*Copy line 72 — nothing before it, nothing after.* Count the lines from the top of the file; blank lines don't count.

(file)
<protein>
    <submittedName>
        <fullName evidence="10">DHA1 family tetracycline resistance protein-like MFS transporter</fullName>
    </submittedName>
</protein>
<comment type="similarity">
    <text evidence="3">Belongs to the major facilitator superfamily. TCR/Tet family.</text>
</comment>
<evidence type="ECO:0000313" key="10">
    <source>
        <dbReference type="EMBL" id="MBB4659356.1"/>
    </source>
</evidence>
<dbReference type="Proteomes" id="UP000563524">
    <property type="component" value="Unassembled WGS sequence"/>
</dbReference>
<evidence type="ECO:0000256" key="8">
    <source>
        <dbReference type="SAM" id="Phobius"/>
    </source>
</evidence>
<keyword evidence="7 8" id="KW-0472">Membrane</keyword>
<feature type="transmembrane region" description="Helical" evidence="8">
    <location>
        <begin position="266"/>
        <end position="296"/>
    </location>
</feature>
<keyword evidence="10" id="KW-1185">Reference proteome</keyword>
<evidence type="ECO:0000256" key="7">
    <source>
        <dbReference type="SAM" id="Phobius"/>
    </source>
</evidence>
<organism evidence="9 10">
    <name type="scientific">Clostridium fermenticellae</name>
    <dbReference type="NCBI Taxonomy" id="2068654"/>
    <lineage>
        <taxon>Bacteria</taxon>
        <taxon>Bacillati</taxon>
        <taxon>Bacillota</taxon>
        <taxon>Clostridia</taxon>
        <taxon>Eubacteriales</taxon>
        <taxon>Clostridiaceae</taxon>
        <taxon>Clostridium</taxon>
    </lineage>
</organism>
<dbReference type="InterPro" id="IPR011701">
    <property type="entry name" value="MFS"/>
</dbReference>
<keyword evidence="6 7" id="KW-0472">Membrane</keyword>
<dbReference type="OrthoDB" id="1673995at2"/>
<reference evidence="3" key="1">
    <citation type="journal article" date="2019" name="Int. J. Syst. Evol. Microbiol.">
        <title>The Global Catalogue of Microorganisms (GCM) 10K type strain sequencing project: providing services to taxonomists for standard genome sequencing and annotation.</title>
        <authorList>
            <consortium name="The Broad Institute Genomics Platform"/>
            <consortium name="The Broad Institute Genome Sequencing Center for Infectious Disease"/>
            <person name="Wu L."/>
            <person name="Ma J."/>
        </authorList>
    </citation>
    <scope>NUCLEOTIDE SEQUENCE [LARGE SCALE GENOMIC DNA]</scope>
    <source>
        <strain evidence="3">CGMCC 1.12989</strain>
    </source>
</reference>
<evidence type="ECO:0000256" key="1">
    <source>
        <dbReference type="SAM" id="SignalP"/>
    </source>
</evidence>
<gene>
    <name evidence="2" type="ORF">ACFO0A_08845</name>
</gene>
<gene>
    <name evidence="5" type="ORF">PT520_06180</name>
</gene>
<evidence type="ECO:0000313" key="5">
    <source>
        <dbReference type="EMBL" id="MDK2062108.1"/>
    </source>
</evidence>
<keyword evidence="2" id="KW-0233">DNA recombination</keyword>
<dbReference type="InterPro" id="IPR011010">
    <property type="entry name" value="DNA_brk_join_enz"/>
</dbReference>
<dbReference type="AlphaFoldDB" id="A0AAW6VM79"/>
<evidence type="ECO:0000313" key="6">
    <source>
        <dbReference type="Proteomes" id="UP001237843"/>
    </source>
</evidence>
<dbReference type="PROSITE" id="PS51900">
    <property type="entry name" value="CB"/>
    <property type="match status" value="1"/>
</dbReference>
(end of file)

</evidence>